New getJpegEncodingQualityParameter() lets applications obtain the still-image capture quality level for a specific camera.

The Camera API also adds:

New parameters for cameras, including focus distance, focus mode, and preview fps maximum/minimum. New getFocusDistances(), getPreviewFpsRange(), and getSupportedPreviewFpsRange() for getting camera parameters, as well as setPreviewFpsRange() for setting preview framerate.

Mixable audio effects
The platform's media framework adds support for new per-track or global audio effects, including bass boost, headphone virtualization, equalization, and reverb.

New package provides the API to access audio effects.
New AudioEffect is the base class for controlling audio effects provided by the Android audio framework.
New audio session ID that lets an application associate a set of audio effects with an instance of AudioTrack or MediaPlayer.
New AudioTrack class constructor that lets you create an AudioTrack with a specific session ID. New attachAuxEffect(), getAudioSessionId(), and setAuxEffectSendLevel() methods.
New attachAuxEffect(), getAudioSessionId(), setAudioSessionId(int), and setAuxEffectSendLevel() methods and supporting types.

The media framework also adds:

New support for altitude tag in EXIF metadata for JPEG files. New method getAltitude() method to retrieve the value of the EXIF altitude tag.
New setOrientationHint() method lets an application tell MediaRecorder of the orientation during video capture.

Download manager
The platform includes a new DownloadManager system service that handles long-running HTTP downloads. Applications can request that a URI be downloaded to a particular destination file. The DownloadManager will conduct the download in the background, taking care of HTTP interactions and retrying downloads after failures or across connectivity changes and system reboots.

Applications can obtain an instance of the DownloadManager class by calling getSystemService(String) and passing DOWNLOAD_SERVICE.

Applications that request downloads through this API should register a broadcast receiver for ACTION_NOTIFICATION_CLICKED, to appropriately handle when the user clicks on a running download in a notification or from the Downloads UI.

The DownloadManager Request class lets an application provide all the information necessary to request a new download, such as request URI and download destination. A request URI is the only required parameter. Note that the default download destination is a shared volume where the system can delete your file if it needs to reclaim space for system use. For persistent storage of a download, specify a download destination on external storage (see setDestinationUri(Uri)).
The DownloadManager.Query class provides methods that let an application query for and filter active downloads.

To help developers monitor and improve the performance of their applications, the platform offers a new system facility called StrictMode. When implemented in an application, StrictMode catches and notifies the developer of accidental disk or network activity that could degrade application performance, such as activity taking place on the application's main thread (where UI operations are received and animations are also taking place). Developers can evaluate the network and disk usages issues raised in StrictMode and correct them if needed, keeping the main thread more responsive and preventing ANR dialogs from being shown to users.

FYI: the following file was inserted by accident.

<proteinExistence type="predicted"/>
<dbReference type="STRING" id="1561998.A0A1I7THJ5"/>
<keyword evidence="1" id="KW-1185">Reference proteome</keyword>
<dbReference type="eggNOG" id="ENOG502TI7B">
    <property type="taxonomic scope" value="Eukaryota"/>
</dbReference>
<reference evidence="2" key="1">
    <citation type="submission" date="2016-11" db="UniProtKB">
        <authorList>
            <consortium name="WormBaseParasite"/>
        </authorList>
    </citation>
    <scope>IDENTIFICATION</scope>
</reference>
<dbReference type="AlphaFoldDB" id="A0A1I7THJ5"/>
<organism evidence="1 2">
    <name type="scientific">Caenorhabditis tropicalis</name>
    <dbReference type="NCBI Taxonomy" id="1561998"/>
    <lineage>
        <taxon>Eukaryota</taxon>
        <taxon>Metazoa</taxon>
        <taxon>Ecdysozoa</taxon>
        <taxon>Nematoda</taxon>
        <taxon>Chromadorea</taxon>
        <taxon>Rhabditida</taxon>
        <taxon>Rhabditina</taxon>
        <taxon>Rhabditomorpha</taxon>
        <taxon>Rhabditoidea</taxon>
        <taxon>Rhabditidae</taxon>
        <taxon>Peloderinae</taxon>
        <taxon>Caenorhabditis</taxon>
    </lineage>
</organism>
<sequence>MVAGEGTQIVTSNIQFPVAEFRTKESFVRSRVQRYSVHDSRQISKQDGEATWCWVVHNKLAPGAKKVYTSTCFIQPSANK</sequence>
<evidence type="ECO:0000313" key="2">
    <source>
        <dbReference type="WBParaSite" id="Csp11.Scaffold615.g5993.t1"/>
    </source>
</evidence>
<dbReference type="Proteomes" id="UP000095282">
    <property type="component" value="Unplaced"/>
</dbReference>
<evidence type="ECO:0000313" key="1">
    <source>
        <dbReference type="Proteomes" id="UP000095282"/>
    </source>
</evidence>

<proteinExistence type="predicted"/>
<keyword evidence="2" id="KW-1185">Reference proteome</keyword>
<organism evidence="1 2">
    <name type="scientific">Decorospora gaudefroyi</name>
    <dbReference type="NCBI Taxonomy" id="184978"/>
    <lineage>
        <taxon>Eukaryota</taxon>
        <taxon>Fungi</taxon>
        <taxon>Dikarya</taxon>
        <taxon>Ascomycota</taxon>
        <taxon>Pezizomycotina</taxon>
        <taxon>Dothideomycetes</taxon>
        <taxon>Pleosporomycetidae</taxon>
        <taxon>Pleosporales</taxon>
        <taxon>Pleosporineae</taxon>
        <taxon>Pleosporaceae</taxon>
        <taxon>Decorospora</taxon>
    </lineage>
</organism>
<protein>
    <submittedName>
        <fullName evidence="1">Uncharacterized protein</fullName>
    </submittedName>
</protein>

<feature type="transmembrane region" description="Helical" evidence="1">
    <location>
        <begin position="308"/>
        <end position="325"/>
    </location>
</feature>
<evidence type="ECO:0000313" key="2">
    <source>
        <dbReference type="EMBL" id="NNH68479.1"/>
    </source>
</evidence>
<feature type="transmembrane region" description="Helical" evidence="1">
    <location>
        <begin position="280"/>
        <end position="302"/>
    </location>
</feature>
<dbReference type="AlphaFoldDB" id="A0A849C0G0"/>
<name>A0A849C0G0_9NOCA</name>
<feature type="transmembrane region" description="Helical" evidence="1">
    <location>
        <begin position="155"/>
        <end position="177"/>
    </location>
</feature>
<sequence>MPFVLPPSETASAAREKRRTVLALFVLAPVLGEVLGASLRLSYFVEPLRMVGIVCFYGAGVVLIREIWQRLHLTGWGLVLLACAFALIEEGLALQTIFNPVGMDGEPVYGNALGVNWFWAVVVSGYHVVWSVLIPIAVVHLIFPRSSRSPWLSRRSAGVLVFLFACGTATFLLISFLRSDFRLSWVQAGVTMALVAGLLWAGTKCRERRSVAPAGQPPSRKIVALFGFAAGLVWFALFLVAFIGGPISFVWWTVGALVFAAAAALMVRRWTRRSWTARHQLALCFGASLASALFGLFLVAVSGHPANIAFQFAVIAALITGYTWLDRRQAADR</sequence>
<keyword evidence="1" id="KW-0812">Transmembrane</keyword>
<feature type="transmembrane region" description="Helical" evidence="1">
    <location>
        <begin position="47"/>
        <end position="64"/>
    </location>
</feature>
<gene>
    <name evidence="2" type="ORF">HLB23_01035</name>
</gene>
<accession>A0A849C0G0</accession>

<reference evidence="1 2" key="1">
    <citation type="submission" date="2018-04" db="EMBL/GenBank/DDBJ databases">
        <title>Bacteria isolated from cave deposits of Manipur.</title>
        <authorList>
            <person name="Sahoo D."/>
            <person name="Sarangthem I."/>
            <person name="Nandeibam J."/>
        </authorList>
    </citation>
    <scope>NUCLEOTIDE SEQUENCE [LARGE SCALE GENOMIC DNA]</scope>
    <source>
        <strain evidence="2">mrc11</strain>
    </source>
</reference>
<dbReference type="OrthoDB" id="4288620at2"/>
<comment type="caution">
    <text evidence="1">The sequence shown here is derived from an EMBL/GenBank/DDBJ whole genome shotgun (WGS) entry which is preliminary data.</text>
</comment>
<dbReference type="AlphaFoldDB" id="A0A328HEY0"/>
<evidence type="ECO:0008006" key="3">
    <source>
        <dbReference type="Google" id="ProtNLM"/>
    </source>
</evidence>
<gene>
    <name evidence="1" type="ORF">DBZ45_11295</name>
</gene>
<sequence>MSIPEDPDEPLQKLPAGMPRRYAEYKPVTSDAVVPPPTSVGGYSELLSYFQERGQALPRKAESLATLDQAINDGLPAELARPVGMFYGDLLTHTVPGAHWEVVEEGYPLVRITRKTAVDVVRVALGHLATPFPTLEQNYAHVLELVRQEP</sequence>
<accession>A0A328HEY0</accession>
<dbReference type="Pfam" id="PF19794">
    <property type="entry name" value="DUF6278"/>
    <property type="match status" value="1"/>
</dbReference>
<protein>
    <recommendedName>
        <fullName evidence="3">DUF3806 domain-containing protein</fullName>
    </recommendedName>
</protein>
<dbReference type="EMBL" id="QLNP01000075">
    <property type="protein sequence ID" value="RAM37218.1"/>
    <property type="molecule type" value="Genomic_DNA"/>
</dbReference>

StrictMode is the core class and is the main integration point with the system and VM. The class provides convenience methods for managing the thread and VM policies that apply to the instance.
StrictMode.ThreadPolicy and StrictMode.VmPolicy hold the policies that you define and apply to thread and VM instances.

UI Framework

Support for overscroll
New support for overscroll in Views and Widgets. In Views, applications can enable/disable overscroll for a given view, set the overscoll mode, control the overscroll distance, and handle the results of overscrolling.
In Widgets, applications can control overscroll characteristics such as animation, springback, and overscroll distance. For more information, see android.view.View and android.widget.OverScroller.
ViewConfiguration also provides methods getScaledOverflingDistance() and getScaledOverscrollDistance().

New overScrollMode, overScrollFooter, and overScrollHeader attributes for elements, for controlling overscroll behavior.
Support for touch filtering
New support for touch filtering, which lets an application improve the security of Views that provide access to sensitive functionality. For example, touch filtering is appropriate to ensure the security of user actions such as granting a permission request, making a purchase, or clicking on an advertisement. For details, see the

View class documentation.
New filterTouchesWhenObscured attribute for view elements, which declares whether to filter touches when the view's window is obscured by another visible window. When set to "true", the view will not receive touches whenever a toast, dialog or other window appears above the view's window. Refer to View security documentation for details.
To look at sample code for touch filtering, see in the ApiDemos sample application.

Improved event management